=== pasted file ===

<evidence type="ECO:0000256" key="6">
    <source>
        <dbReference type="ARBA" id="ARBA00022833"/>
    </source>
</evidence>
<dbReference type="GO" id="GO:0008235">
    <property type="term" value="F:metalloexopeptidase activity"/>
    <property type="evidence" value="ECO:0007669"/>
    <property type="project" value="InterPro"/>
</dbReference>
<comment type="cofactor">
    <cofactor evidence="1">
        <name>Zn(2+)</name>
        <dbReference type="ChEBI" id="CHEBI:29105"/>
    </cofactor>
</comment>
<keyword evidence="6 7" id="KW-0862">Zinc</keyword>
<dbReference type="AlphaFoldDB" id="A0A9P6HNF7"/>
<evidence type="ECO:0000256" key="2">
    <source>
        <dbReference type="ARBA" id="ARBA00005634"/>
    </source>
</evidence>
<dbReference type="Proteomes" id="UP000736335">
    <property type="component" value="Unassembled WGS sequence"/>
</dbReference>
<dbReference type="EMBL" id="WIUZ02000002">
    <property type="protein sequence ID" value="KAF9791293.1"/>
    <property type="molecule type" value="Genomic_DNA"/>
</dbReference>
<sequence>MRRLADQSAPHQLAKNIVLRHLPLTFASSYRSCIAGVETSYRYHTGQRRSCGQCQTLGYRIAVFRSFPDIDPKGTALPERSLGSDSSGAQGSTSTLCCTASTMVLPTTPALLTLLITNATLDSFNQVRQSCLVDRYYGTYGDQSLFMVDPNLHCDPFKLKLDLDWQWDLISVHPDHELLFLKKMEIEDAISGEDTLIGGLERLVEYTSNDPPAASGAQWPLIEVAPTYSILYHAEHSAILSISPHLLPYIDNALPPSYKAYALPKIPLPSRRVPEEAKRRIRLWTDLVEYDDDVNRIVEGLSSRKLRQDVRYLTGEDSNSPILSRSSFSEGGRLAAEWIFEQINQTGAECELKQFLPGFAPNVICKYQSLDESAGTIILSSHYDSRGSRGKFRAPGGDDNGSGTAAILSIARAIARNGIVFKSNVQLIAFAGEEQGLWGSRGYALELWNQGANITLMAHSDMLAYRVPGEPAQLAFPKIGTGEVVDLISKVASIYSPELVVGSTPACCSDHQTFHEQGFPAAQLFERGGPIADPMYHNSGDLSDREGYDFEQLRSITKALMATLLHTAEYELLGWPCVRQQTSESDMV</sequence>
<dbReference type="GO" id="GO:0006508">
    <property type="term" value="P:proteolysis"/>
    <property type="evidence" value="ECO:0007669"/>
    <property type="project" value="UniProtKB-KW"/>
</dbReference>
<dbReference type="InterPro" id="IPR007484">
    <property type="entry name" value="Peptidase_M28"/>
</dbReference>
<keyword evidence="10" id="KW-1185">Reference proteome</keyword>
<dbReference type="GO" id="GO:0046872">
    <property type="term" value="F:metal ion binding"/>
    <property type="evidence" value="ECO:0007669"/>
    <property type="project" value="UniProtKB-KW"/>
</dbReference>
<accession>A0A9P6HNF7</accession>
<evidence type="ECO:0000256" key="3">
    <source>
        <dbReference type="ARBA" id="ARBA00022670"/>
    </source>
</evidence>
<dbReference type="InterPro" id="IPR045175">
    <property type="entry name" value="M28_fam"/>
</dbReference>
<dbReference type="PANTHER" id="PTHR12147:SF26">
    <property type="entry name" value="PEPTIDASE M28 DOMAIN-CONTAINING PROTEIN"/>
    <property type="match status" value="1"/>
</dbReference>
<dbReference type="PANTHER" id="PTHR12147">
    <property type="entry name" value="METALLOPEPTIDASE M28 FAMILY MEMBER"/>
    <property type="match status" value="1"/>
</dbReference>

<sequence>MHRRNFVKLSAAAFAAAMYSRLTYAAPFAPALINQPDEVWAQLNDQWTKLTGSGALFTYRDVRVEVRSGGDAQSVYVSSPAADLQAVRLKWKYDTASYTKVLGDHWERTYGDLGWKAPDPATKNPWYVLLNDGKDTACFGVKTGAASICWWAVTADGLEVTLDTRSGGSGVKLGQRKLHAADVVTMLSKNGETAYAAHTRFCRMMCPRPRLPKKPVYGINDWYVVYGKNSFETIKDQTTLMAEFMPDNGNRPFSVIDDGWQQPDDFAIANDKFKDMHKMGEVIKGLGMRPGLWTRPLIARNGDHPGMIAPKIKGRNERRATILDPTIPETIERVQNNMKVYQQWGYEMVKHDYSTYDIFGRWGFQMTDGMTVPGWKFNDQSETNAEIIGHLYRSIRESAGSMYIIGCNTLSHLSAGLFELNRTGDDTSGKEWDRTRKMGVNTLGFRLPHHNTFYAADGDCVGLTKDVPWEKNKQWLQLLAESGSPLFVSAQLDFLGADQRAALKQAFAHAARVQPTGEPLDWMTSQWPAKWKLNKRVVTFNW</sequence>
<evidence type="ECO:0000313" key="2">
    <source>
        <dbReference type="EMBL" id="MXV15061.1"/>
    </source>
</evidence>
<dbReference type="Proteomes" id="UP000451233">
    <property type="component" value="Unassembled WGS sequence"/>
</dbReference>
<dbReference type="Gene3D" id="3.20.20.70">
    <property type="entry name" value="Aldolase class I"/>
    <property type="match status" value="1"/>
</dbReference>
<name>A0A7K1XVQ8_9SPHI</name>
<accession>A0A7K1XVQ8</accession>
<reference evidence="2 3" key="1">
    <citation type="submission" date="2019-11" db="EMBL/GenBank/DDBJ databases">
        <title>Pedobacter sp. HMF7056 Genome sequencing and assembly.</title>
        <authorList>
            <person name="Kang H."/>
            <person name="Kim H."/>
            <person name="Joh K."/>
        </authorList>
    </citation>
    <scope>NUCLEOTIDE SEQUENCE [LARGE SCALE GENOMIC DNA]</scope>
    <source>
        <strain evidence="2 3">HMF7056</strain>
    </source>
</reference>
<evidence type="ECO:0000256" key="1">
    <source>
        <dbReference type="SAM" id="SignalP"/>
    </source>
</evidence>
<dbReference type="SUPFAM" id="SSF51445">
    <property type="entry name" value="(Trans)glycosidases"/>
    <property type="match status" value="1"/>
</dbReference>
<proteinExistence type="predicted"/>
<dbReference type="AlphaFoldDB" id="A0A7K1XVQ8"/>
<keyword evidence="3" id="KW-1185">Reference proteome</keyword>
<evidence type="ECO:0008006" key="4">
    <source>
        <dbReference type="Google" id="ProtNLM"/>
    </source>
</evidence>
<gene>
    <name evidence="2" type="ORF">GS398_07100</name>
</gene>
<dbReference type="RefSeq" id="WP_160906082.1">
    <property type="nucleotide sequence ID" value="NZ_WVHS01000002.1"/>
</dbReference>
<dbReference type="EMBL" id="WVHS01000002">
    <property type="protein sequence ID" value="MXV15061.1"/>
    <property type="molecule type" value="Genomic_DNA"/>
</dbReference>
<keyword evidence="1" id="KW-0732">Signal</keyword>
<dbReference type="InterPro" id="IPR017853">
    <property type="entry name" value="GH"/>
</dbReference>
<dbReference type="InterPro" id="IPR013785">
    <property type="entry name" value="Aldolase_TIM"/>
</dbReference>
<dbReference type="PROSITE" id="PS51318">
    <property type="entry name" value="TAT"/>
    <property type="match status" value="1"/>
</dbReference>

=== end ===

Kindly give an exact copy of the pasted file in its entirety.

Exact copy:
<evidence type="ECO:0000256" key="6">
    <source>
        <dbReference type="ARBA" id="ARBA00022833"/>
    </source>
</evidence>
<dbReference type="GO" id="GO:0008235">
    <property type="term" value="F:metalloexopeptidase activity"/>
    <property type="evidence" value="ECO:0007669"/>
    <property type="project" value="InterPro"/>
</dbReference>
<comment type="cofactor">
    <cofactor evidence="1">
        <name>Zn(2+)</name>
        <dbReference type="ChEBI" id="CHEBI:29105"/>
    </cofactor>
</comment>
<keyword evidence="6 7" id="KW-0862">Zinc</keyword>
<dbReference type="AlphaFoldDB" id="A0A9P6HNF7"/>
<evidence type="ECO:0000256" key="2">
    <source>
        <dbReference type="ARBA" id="ARBA00005634"/>
    </source>
</evidence>
<dbReference type="Proteomes" id="UP000736335">
    <property type="component" value="Unassembled WGS sequence"/>
</dbReference>
<dbReference type="EMBL" id="WIUZ02000002">
    <property type="protein sequence ID" value="KAF9791293.1"/>
    <property type="molecule type" value="Genomic_DNA"/>
</dbReference>
<sequence>MRRLADQSAPHQLAKNIVLRHLPLTFASSYRSCIAGVETSYRYHTGQRRSCGQCQTLGYRIAVFRSFPDIDPKGTALPERSLGSDSSGAQGSTSTLCCTASTMVLPTTPALLTLLITNATLDSFNQVRQSCLVDRYYGTYGDQSLFMVDPNLHCDPFKLKLDLDWQWDLISVHPDHELLFLKKMEIEDAISGEDTLIGGLERLVEYTSNDPPAASGAQWPLIEVAPTYSILYHAEHSAILSISPHLLPYIDNALPPSYKAYALPKIPLPSRRVPEEAKRRIRLWTDLVEYDDDVNRIVEGLSSRKLRQDVRYLTGEDSNSPILSRSSFSEGGRLAAEWIFEQINQTGAECELKQFLPGFAPNVICKYQSLDESAGTIILSSHYDSRGSRGKFRAPGGDDNGSGTAAILSIARAIARNGIVFKSNVQLIAFAGEEQGLWGSRGYALELWNQGANITLMAHSDMLAYRVPGEPAQLAFPKIGTGEVVDLISKVASIYSPELVVGSTPACCSDHQTFHEQGFPAAQLFERGGPIADPMYHNSGDLSDREGYDFEQLRSITKALMATLLHTAEYELLGWPCVRQQTSESDMV</sequence>
<dbReference type="GO" id="GO:0006508">
    <property type="term" value="P:proteolysis"/>
    <property type="evidence" value="ECO:0007669"/>
    <property type="project" value="UniProtKB-KW"/>
</dbReference>
<dbReference type="InterPro" id="IPR007484">
    <property type="entry name" value="Peptidase_M28"/>
</dbReference>
<keyword evidence="10" id="KW-1185">Reference proteome</keyword>
<dbReference type="GO" id="GO:0046872">
    <property type="term" value="F:metal ion binding"/>
    <property type="evidence" value="ECO:0007669"/>
    <property type="project" value="UniProtKB-KW"/>
</dbReference>
<accession>A0A9P6HNF7</accession>
<evidence type="ECO:0000256" key="3">
    <source>
        <dbReference type="ARBA" id="ARBA00022670"/>
    </source>
</evidence>
<dbReference type="InterPro" id="IPR045175">
    <property type="entry name" value="M28_fam"/>
</dbReference>
<dbReference type="PANTHER" id="PTHR12147:SF26">
    <property type="entry name" value="PEPTIDASE M28 DOMAIN-CONTAINING PROTEIN"/>
    <property type="match status" value="1"/>
</dbReference>
<dbReference type="PANTHER" id="PTHR12147">
    <property type="entry name" value="METALLOPEPTIDASE M28 FAMILY MEMBER"/>
    <property type="match status" value="1"/>
</dbReference>

<sequence>MHRRNFVKLSAAAFAAAMYSRLTYAAPFAPALINQPDEVWAQLNDQWTKLTGSGALFTYRDVRVEVRSGGDAQSVYVSSPAADLQAVRLKWKYDTASYTKVLGDHWERTYGDLGWKAPDPATKNPWYVLLNDGKDTACFGVKTGAASICWWAVTADGLEVTLDTRSGGSGVKLGQRKLHAADVVTMLSKNGETAYAAHTRFCRMMCPRPRLPKKPVYGINDWYVVYGKNSFETIKDQTTLMAEFMPDNGNRPFSVIDDGWQQPDDFAIANDKFKDMHKMGEVIKGLGMRPGLWTRPLIARNGDHPGMIAPKIKGRNERRATILDPTIPETIERVQNNMKVYQQWGYEMVKHDYSTYDIFGRWGFQMTDGMTVPGWKFNDQSETNAEIIGHLYRSIRESAGSMYIIGCNTLSHLSAGLFELNRTGDDTSGKEWDRTRKMGVNTLGFRLPHHNTFYAADGDCVGLTKDVPWEKNKQWLQLLAESGSPLFVSAQLDFLGADQRAALKQAFAHAARVQPTGEPLDWMTSQWPAKWKLNKRVVTFNW</sequence>
<evidence type="ECO:0000313" key="2">
    <source>
        <dbReference type="EMBL" id="MXV15061.1"/>
    </source>
</evidence>
<dbReference type="Proteomes" id="UP000451233">
    <property type="component" value="Unassembled WGS sequence"/>
</dbReference>
<dbReference type="Gene3D" id="3.20.20.70">
    <property type="entry name" value="Aldolase class I"/>
    <property type="match status" value="1"/>
</dbReference>
<name>A0A7K1XVQ8_9SPHI</name>
<accession>A0A7K1XVQ8</accession>
<reference evidence="2 3" key="1">
    <citation type="submission" date="2019-11" db="EMBL/GenBank/DDBJ databases">
        <title>Pedobacter sp. HMF7056 Genome sequencing and assembly.</title>
        <authorList>
            <person name="Kang H."/>
            <person name="Kim H."/>
            <person name="Joh K."/>
        </authorList>
    </citation>
    <scope>NUCLEOTIDE SEQUENCE [LARGE SCALE GENOMIC DNA]</scope>
    <source>
        <strain evidence="2 3">HMF7056</strain>
    </source>
</reference>
<evidence type="ECO:0000256" key="1">
    <source>
        <dbReference type="SAM" id="SignalP"/>
    </source>
</evidence>
<dbReference type="SUPFAM" id="SSF51445">
    <property type="entry name" value="(Trans)glycosidases"/>
    <property type="match status" value="1"/>
</dbReference>
<proteinExistence type="predicted"/>
<dbReference type="AlphaFoldDB" id="A0A7K1XVQ8"/>
<keyword evidence="3" id="KW-1185">Reference proteome</keyword>
<evidence type="ECO:0008006" key="4">
    <source>
        <dbReference type="Google" id="ProtNLM"/>
    </source>
</evidence>
<gene>
    <name evidence="2" type="ORF">GS398_07100</name>
</gene>
<dbReference type="RefSeq" id="WP_160906082.1">
    <property type="nucleotide sequence ID" value="NZ_WVHS01000002.1"/>
</dbReference>
<dbReference type="EMBL" id="WVHS01000002">
    <property type="protein sequence ID" value="MXV15061.1"/>
    <property type="molecule type" value="Genomic_DNA"/>
</dbReference>
<keyword evidence="1" id="KW-0732">Signal</keyword>
<dbReference type="InterPro" id="IPR017853">
    <property type="entry name" value="GH"/>
</dbReference>
<dbReference type="InterPro" id="IPR013785">
    <property type="entry name" value="Aldolase_TIM"/>
</dbReference>
<dbReference type="PROSITE" id="PS51318">
    <property type="entry name" value="TAT"/>
    <property type="match status" value="1"/>
</dbReference>